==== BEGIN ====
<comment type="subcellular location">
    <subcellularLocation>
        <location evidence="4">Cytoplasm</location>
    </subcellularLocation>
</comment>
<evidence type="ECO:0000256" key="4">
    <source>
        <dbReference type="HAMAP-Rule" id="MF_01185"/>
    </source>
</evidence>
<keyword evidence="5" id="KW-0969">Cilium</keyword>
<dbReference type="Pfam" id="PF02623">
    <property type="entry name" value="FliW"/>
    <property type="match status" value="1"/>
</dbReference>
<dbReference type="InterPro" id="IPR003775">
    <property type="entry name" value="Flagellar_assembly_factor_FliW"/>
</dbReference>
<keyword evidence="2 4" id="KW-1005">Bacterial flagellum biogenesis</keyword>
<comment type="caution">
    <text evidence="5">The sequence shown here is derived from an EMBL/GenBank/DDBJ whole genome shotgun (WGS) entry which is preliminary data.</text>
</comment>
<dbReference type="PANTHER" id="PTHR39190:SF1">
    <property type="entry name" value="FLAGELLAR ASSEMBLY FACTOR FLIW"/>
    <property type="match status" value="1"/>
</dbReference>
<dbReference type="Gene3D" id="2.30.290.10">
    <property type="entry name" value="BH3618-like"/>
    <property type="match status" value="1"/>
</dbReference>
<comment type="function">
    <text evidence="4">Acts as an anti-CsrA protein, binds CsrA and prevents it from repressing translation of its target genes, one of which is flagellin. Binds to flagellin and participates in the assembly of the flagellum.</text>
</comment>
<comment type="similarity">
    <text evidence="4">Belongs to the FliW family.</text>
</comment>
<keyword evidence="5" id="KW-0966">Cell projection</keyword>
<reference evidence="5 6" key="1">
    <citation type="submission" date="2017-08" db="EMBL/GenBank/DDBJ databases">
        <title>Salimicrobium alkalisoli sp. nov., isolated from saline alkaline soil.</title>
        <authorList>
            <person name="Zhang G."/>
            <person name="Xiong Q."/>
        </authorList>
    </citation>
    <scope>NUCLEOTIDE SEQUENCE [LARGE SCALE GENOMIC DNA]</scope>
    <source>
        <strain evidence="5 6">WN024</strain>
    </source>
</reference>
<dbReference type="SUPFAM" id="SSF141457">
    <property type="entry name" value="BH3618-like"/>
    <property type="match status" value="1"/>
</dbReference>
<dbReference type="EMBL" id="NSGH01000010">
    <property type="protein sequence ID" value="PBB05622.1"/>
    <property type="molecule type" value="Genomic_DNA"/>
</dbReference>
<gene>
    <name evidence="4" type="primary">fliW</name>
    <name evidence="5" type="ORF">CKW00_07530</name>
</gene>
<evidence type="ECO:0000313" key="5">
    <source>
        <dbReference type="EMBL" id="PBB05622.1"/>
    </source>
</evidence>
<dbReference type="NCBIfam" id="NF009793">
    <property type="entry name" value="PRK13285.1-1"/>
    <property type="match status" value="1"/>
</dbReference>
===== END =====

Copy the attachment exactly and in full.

<comment type="subcellular location">
    <subcellularLocation>
        <location evidence="4">Cytoplasm</location>
    </subcellularLocation>
</comment>
<evidence type="ECO:0000256" key="4">
    <source>
        <dbReference type="HAMAP-Rule" id="MF_01185"/>
    </source>
</evidence>
<keyword evidence="5" id="KW-0969">Cilium</keyword>
<dbReference type="Pfam" id="PF02623">
    <property type="entry name" value="FliW"/>
    <property type="match status" value="1"/>
</dbReference>
<dbReference type="InterPro" id="IPR003775">
    <property type="entry name" value="Flagellar_assembly_factor_FliW"/>
</dbReference>
<keyword evidence="2 4" id="KW-1005">Bacterial flagellum biogenesis</keyword>
<comment type="caution">
    <text evidence="5">The sequence shown here is derived from an EMBL/GenBank/DDBJ whole genome shotgun (WGS) entry which is preliminary data.</text>
</comment>
<dbReference type="PANTHER" id="PTHR39190:SF1">
    <property type="entry name" value="FLAGELLAR ASSEMBLY FACTOR FLIW"/>
    <property type="match status" value="1"/>
</dbReference>
<dbReference type="Gene3D" id="2.30.290.10">
    <property type="entry name" value="BH3618-like"/>
    <property type="match status" value="1"/>
</dbReference>
<comment type="function">
    <text evidence="4">Acts as an anti-CsrA protein, binds CsrA and prevents it from repressing translation of its target genes, one of which is flagellin. Binds to flagellin and participates in the assembly of the flagellum.</text>
</comment>
<comment type="similarity">
    <text evidence="4">Belongs to the FliW family.</text>
</comment>
<keyword evidence="5" id="KW-0966">Cell projection</keyword>
<reference evidence="5 6" key="1">
    <citation type="submission" date="2017-08" db="EMBL/GenBank/DDBJ databases">
        <title>Salimicrobium alkalisoli sp. nov., isolated from saline alkaline soil.</title>
        <authorList>
            <person name="Zhang G."/>
            <person name="Xiong Q."/>
        </authorList>
    </citation>
    <scope>NUCLEOTIDE SEQUENCE [LARGE SCALE GENOMIC DNA]</scope>
    <source>
        <strain evidence="5 6">WN024</strain>
    </source>
</reference>
<dbReference type="SUPFAM" id="SSF141457">
    <property type="entry name" value="BH3618-like"/>
    <property type="match status" value="1"/>
</dbReference>
<dbReference type="EMBL" id="NSGH01000010">
    <property type="protein sequence ID" value="PBB05622.1"/>
    <property type="molecule type" value="Genomic_DNA"/>
</dbReference>
<gene>
    <name evidence="4" type="primary">fliW</name>
    <name evidence="5" type="ORF">CKW00_07530</name>
</gene>
<evidence type="ECO:0000313" key="5">
    <source>
        <dbReference type="EMBL" id="PBB05622.1"/>
    </source>
</evidence>
<dbReference type="NCBIfam" id="NF009793">
    <property type="entry name" value="PRK13285.1-1"/>
    <property type="match status" value="1"/>
</dbReference>